To get closer to the subject, 2x Clear Image Zoom digital zoom technology doubles the effective magnification of your lens and is a highly practical alternative to travelling with a bigger, bulkier telephoto lens. The camera uses Sony’s “By Pixel Super Resolution Technology” to ensure that cropped and zoomed images retain full pixel resolution.

Additionally, the model’s range of popular in-camera Picture Effect modes includes 11 different effects and 15 total variations – offering a generous palette of ‘PC-free’ artistic treatments, including Pop Color, HDR Painting, Miniature Mode and much more. Results can be previewed directly in live view mode on the LCD screen or in the new Tru-Finder™ electronic viewfinder while shooting either Full HD video or stills.

Still and video shooting, framing, focusing and real-time preview of exposure adjustments are a pleasure with the new Tru-Finder™ electronic viewfinder. With ultra-detailed 1440k dot resolution and a 100% field of view, it rivals quality optical viewfinders. There’s a choice of selectable high-resolution information displays with a wide viewing-angle to help consumers shoot with confidence, including a digital level gauge and framing grid. Information can be displayed either directly in the viewfinder or on the angle-adjustable 7.5 cm (3.0-type) Xtra Fine LCD™ display.

Ensuring detail-packed images, the 16.1 effective megapixel Exmor® APS HD CMOS sensor is teamed with a latest-generation BIONZ® engine. Refined by Sony during the development of its flagship α77 and high-end α65 cameras, this powerful processor effortlessly handles large amounts of image data for flawless, low-noise images and Full HD video.

Thanks to the BIONZ processor, creative shooting opportunities are boosted by an outstanding sensitivity range of ISO 100-16,000. Users will experience consistently natural, low-noise images – whether shooting at fast shutter speeds to freeze dynamic action or handheld without flash in low light.

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35mm full frame

43.27 24 36
  • Dimensions: 36 × 24mm
  • Aspect ratio: 3:2
  • Diagonal: 43.27mm

Travellers' choice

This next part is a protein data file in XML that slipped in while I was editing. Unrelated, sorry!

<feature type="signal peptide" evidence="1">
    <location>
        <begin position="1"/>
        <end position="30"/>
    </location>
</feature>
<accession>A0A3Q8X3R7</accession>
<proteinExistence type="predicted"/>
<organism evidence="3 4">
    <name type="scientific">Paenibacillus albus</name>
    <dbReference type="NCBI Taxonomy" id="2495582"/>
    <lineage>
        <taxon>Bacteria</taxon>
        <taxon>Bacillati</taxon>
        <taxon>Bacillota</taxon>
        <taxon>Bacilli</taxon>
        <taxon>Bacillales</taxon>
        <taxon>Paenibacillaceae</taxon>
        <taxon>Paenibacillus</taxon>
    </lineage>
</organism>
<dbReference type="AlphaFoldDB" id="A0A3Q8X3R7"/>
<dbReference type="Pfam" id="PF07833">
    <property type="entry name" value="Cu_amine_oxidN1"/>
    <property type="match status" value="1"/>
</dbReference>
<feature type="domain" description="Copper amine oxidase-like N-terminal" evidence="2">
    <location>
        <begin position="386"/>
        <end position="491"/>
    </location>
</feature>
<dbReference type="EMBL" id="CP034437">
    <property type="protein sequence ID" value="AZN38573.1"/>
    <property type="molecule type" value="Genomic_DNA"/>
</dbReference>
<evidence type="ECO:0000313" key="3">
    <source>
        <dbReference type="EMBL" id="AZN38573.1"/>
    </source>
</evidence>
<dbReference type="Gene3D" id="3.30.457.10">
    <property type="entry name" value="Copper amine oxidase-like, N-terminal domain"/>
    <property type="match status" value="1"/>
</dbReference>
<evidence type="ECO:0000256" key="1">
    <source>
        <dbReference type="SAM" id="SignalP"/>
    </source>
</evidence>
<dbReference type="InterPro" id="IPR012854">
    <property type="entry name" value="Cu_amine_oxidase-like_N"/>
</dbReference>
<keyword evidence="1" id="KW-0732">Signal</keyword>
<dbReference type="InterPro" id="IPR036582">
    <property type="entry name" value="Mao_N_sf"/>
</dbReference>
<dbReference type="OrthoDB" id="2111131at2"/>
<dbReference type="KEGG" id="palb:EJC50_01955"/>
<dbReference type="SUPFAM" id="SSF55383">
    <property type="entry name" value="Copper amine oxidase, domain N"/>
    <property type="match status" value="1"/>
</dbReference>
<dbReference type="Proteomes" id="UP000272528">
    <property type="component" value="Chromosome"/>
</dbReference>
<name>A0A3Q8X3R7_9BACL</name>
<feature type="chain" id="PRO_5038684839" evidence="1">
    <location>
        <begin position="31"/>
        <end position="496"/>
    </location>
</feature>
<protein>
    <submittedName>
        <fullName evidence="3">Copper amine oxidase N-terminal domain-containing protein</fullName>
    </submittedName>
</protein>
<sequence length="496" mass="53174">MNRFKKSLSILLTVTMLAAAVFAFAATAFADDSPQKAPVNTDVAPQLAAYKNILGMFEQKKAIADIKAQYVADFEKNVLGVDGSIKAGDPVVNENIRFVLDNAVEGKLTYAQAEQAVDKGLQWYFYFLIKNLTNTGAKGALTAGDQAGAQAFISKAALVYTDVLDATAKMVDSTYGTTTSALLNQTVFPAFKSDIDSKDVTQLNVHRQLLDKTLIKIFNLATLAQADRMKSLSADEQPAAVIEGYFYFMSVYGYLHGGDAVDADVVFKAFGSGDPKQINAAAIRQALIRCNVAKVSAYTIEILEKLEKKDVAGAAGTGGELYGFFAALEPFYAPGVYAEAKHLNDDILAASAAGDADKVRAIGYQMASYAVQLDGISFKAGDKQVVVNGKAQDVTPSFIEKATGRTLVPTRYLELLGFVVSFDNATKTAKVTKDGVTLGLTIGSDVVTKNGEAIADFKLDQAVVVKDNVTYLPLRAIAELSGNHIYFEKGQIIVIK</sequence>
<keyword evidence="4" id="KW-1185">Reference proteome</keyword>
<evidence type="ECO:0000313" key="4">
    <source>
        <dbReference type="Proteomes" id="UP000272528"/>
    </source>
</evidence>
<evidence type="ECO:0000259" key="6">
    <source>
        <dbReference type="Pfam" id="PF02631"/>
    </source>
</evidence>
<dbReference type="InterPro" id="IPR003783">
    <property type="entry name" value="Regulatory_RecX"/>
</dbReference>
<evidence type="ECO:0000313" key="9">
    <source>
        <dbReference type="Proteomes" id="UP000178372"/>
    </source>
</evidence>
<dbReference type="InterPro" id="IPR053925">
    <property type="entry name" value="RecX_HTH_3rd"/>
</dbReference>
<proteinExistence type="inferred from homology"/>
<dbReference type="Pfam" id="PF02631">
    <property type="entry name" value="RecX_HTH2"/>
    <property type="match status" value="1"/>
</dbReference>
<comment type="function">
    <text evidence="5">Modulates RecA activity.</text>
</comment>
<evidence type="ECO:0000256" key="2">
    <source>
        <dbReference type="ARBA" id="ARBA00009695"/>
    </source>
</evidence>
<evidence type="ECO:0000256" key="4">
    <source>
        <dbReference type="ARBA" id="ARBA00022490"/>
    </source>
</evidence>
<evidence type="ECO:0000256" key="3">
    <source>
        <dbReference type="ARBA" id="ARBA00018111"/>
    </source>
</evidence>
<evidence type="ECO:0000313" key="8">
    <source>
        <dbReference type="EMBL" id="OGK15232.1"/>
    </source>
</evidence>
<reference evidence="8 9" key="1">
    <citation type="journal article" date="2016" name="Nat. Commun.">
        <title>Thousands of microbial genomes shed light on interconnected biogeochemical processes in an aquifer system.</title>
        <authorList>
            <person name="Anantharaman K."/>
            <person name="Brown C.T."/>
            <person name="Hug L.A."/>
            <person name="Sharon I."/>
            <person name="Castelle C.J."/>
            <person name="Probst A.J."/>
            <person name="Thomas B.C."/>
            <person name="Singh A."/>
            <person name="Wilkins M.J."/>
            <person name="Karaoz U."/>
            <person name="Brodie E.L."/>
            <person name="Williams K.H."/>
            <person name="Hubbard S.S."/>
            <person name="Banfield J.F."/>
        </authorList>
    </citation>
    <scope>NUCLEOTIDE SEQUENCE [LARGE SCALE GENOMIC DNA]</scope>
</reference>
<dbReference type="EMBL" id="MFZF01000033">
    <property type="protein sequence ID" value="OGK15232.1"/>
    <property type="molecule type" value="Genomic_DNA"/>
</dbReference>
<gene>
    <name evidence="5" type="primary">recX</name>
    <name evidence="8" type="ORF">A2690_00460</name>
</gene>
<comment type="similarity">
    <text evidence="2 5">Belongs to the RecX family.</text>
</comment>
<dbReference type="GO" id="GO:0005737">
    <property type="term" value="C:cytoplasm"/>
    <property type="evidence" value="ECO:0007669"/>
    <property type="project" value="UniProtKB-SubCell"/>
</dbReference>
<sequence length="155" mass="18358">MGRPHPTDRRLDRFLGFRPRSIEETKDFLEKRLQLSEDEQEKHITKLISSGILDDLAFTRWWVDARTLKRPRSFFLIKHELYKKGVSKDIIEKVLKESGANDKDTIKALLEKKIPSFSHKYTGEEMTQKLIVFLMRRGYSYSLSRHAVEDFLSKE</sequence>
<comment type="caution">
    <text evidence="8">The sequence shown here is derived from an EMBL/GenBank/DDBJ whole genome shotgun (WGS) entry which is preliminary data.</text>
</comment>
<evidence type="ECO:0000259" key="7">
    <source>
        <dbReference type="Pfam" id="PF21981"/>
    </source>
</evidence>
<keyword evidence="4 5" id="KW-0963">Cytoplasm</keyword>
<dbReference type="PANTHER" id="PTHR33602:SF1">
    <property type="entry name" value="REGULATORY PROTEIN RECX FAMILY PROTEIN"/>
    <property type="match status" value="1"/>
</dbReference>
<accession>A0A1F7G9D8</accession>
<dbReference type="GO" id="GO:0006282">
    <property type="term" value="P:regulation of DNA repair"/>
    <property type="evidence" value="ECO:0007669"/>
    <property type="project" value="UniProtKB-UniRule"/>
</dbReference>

Note

Among autofocus lenses designed for 35mm full-frame mirrorless cameras only. Speed of standard and telephoto lenses is taken into account.

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Image stabilizer

A technology used for reducing or even eliminating the effects of camera shake. Gyro sensors inside the lens detect camera shake and pass the data to a microcomputer. Then an image stabilization group of elements controlled by the microcomputer moves inside the lens and compensates camera shake in order to keep the image static on the imaging sensor or film.

The technology allows to increase the shutter speed by several stops and shoot handheld in such lighting conditions and at such focal lengths where without image stabilizer you have to use tripod, decrease the shutter speed and/or increase the ISO setting which can lead to blurry and noisy images.

Original name

Lens name as indicated on the lens barrel (usually on the front ring). With lenses from film era, may vary slightly from batch to batch.

Format

Format refers to the shape and size of film or image sensor.

35mm is the common name of the 36x24mm film format or image sensor format. It has an aspect ratio of 3:2, and a diagonal measurement of approximately 43mm. The name originates with the total width of the 135 film which was the primary medium of the format prior to the invention of the full frame digital SLR. Historically the 35mm format was sometimes called small format to distinguish it from the medium and large formats.

APS-C is an image sensor format approximately equivalent in size to the film negatives of 25.1x16.7mm with an aspect ratio of 3:2.

Medium format is a film format or image sensor format larger than 36x24mm (35mm) but smaller than 4x5in (large format).

Angle of view

Angle of view describes the angular extent of a given scene that is imaged by a camera. It is used interchangeably with the more general term field of view.

As the focal length changes, the angle of view also changes. The shorter the focal length (eg 18mm), the wider the angle of view. Conversely, the longer the focal length (eg 55mm), the smaller the angle of view.